The English playwright William Shakespeare (1564-1616) created numerous comedies, plays, tragedies and fairy tale plays. Fortified wines from Spain and the Canary Islands were considered in his time bag designated and exported to England in large quantities. In his work "What you want" Sir Toby Belch demands "a cup of canary" (a canary sack from the Canary Islands). But Shakespeare himself also seems to have loved this wine, because he writes: "Wonderful wine that fades on the tongue and smells in the blood, faster than you ask yourself: What is that?" Quote about wine in general: "Wine makes the brain meaningful, quick and inventive - full of animated, fiery and delightful pictures" . And another: “Anyone who drinks wine sleeps well. Those who sleep well do not sin. Whoever does not sin will be saved. So if you drink good wine, you will be blessed ” .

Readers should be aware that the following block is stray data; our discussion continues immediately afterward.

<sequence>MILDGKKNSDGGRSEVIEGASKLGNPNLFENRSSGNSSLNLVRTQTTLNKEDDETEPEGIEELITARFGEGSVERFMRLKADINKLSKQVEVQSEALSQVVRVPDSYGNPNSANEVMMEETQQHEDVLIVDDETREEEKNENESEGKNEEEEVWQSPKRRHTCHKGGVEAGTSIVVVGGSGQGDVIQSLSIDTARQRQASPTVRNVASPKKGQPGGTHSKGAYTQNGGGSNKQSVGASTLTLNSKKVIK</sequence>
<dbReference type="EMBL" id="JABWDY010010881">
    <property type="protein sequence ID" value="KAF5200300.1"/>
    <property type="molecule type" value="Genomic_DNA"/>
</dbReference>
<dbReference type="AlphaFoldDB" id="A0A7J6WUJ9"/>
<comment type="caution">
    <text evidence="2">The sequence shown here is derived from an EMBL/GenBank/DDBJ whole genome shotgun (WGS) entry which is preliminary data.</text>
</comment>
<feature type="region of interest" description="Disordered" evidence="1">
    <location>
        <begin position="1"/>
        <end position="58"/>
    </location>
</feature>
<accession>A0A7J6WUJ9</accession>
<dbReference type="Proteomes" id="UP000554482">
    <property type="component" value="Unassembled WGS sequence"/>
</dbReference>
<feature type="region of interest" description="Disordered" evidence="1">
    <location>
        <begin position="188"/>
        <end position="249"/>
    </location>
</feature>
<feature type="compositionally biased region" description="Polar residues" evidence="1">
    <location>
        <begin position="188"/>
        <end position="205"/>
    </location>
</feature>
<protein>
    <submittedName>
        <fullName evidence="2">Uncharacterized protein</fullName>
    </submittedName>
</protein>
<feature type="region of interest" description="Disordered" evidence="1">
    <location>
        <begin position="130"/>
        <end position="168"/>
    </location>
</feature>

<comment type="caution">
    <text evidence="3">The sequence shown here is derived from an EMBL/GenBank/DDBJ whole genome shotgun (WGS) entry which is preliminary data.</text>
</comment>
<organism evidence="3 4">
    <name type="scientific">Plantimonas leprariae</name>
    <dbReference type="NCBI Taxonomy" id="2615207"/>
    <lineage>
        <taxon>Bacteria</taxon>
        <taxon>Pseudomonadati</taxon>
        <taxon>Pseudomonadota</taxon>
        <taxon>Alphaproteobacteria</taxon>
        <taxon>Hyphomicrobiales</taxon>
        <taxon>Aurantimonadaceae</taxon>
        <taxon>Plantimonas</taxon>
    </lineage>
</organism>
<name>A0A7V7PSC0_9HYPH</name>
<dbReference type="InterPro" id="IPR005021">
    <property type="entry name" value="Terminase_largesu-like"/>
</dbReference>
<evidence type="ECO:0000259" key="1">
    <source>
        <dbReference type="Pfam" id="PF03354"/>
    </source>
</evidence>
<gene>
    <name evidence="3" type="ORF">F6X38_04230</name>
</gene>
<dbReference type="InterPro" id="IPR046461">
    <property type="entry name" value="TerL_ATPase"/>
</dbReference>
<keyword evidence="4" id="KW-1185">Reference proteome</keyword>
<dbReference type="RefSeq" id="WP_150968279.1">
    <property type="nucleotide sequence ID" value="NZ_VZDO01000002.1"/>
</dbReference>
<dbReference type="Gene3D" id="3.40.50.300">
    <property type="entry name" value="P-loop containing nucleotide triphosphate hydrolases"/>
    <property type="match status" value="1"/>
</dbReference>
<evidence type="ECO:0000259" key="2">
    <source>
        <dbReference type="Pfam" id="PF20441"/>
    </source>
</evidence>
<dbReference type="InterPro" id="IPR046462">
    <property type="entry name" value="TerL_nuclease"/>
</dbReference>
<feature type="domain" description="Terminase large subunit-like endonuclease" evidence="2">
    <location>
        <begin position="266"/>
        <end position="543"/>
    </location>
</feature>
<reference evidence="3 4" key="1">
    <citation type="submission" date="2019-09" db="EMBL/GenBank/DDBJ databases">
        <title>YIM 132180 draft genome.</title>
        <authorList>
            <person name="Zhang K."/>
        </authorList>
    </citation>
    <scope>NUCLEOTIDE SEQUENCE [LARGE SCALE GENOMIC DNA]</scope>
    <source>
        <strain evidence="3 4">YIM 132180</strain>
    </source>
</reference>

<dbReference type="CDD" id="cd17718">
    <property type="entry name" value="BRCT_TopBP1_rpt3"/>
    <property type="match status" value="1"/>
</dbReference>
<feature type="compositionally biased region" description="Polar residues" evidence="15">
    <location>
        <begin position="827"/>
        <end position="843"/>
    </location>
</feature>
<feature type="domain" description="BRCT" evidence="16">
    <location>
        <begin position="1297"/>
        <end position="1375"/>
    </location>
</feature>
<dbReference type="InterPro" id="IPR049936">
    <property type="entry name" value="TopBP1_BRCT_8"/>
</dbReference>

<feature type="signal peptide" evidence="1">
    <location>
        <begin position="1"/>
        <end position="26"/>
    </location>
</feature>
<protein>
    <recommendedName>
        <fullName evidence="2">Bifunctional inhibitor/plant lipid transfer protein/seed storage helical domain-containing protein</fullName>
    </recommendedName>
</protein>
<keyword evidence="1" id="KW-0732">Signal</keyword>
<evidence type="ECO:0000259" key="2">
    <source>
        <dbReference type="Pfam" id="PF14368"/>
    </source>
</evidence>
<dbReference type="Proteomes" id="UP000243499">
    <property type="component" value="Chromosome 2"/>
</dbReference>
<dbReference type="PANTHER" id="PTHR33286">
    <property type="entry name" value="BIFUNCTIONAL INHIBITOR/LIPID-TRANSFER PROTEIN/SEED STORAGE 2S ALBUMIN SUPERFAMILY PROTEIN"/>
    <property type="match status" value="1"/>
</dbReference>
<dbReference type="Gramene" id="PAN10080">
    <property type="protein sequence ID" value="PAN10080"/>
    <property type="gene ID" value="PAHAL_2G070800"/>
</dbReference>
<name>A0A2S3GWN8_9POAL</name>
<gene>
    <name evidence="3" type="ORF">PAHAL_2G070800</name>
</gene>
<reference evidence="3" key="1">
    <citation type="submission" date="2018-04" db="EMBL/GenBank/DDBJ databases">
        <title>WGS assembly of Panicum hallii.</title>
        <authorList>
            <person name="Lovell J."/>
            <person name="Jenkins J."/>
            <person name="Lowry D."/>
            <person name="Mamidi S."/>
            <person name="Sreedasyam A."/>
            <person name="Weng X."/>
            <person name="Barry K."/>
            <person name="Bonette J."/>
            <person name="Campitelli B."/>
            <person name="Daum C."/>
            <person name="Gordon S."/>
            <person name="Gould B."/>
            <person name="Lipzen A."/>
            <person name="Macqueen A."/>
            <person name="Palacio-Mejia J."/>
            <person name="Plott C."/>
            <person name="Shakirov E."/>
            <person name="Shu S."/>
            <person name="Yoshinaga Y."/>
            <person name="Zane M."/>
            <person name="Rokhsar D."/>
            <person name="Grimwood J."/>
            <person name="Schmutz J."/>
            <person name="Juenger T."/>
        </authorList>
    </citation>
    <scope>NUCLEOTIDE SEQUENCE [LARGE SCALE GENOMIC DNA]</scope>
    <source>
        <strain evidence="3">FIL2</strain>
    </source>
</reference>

He was an absolute fan of the Sherry and had a sizable amount of food every day at his Bear Head Tavern in London. Again and again this wine was mentioned by name in scenes from his works, for example in Richard III, Henry VI, The Merry Wives of Windsor and Henry IV In this context, Shakespeare's figure was Falstaff indirectly on the naming for the sparkling wine involved. In the drama Heinrich VI. Shakespeare also mentions a wine from the area called "Charneco" at the time, known as the "King of Portuguese white wines" Bucelas, about which he also praised privately.
In his drama Macbeth, Shakspeare describes the problem of too much alcohol in connection with sex, which in the worst case ends in drama: the trunk is a great carrier of three things - red noses, sleep and urine. He encourages and dampens cheating: he encourages desire and weakens doing.